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Neuroscience: Watching neurons in action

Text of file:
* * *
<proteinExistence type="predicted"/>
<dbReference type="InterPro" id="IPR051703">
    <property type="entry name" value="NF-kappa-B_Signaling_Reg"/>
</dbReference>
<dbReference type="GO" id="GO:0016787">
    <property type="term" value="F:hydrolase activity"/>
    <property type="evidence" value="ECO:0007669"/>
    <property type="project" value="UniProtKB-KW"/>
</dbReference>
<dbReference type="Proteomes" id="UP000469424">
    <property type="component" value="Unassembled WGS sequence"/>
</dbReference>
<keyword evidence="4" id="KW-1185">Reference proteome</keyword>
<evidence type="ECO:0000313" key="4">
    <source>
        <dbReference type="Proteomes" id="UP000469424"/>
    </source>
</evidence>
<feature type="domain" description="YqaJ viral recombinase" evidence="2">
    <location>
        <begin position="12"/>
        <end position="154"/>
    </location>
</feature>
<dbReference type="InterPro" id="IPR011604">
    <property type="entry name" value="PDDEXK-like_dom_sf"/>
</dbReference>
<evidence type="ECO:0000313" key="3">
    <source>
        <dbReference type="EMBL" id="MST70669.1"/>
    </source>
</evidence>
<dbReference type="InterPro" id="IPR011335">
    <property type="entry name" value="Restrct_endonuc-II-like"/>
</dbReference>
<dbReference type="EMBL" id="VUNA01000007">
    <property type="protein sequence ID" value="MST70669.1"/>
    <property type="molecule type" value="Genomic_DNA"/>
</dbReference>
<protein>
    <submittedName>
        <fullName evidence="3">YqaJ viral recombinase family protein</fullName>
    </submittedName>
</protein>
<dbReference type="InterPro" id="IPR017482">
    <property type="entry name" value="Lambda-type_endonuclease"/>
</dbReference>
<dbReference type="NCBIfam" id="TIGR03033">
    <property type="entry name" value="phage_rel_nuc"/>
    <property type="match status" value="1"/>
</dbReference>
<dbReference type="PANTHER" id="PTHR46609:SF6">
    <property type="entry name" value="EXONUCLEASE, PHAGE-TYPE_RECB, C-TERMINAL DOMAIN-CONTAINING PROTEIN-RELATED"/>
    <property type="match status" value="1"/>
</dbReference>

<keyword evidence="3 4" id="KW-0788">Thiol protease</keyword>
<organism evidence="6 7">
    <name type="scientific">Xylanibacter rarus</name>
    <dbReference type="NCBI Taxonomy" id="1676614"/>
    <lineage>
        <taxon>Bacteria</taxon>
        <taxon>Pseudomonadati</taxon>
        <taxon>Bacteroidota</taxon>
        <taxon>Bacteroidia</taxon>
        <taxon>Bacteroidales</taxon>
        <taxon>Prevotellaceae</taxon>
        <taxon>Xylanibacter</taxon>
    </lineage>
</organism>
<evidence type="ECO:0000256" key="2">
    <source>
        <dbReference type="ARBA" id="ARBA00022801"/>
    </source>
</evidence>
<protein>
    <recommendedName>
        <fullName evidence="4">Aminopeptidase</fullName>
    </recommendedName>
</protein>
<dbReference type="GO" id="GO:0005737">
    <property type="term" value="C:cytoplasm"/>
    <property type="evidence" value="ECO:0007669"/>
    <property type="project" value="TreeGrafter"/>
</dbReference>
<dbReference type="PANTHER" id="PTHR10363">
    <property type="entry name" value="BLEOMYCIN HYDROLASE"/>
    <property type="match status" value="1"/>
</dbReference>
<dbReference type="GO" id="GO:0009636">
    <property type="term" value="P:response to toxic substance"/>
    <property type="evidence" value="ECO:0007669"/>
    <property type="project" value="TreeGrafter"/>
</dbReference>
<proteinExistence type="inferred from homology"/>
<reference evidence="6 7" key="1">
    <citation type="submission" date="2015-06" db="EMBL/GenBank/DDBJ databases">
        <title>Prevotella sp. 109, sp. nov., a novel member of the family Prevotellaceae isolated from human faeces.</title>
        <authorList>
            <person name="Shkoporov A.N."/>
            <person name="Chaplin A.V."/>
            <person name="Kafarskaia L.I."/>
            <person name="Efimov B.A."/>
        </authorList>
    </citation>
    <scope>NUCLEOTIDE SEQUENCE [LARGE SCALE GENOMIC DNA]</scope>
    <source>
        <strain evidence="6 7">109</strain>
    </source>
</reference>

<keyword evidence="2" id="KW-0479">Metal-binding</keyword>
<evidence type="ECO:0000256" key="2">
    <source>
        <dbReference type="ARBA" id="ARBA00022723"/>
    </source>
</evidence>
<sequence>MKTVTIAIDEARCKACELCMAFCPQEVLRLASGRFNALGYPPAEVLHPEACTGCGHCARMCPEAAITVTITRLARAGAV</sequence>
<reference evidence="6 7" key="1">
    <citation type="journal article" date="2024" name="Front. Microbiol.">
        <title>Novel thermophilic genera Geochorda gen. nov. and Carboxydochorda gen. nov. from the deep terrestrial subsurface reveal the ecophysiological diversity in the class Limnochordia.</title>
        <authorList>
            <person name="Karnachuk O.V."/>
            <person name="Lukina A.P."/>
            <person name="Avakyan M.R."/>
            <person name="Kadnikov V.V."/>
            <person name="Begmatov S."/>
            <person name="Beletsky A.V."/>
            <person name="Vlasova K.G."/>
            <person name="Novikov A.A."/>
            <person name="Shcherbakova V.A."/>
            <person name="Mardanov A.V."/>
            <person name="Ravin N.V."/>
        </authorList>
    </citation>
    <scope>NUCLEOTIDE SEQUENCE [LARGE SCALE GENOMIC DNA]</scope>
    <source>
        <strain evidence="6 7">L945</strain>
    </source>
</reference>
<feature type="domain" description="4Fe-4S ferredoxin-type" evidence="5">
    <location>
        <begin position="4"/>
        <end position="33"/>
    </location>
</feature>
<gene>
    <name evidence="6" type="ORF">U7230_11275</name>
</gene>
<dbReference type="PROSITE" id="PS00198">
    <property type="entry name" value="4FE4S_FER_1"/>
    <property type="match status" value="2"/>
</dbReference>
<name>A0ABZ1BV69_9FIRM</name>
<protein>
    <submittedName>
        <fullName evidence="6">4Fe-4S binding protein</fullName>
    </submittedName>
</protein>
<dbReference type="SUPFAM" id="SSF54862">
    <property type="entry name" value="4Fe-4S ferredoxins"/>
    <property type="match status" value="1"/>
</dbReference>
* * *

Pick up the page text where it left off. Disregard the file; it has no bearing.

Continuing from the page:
Catching a neuron at work is delicate business. Neurons communicate through pulses of electricity. The traditional approach to monitoring those pulses has been to literally attach wires to the cell or tissue, or to bathe it in fluorescent dyes that respond to cellular activity. More recently, genetic tools have become available, encoding electrically responsive fluorescent proteins that allow researchers to exert finer control over which cells they monitor, and when. Using these so-called ‘genetically encoded voltage indicators’ (GEVI), researchers can zoom in on the electrical changes that occur as animals move and respond to their environments. But they’ve been difficult to use. Now researchers are finding ways to improve the proteins, opening the door to new applications in neural circuitry and behavioral biology.
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